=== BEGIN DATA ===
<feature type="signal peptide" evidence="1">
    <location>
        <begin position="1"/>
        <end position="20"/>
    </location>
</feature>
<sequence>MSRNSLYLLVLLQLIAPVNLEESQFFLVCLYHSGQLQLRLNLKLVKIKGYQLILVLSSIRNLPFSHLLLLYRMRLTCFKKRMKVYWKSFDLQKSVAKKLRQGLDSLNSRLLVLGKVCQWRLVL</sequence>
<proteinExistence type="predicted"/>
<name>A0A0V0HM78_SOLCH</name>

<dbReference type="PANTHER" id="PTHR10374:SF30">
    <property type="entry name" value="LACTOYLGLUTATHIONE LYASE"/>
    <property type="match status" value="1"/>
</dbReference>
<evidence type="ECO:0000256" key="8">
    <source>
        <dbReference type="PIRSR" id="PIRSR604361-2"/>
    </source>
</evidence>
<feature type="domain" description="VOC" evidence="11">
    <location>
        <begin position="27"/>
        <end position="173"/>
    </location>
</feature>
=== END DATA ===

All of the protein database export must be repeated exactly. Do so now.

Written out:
<feature type="signal peptide" evidence="1">
    <location>
        <begin position="1"/>
        <end position="20"/>
    </location>
</feature>
<sequence>MSRNSLYLLVLLQLIAPVNLEESQFFLVCLYHSGQLQLRLNLKLVKIKGYQLILVLSSIRNLPFSHLLLLYRMRLTCFKKRMKVYWKSFDLQKSVAKKLRQGLDSLNSRLLVLGKVCQWRLVL</sequence>
<proteinExistence type="predicted"/>
<name>A0A0V0HM78_SOLCH</name>

<dbReference type="PANTHER" id="PTHR10374:SF30">
    <property type="entry name" value="LACTOYLGLUTATHIONE LYASE"/>
    <property type="match status" value="1"/>
</dbReference>
<evidence type="ECO:0000256" key="8">
    <source>
        <dbReference type="PIRSR" id="PIRSR604361-2"/>
    </source>
</evidence>
<feature type="domain" description="VOC" evidence="11">
    <location>
        <begin position="27"/>
        <end position="173"/>
    </location>
</feature>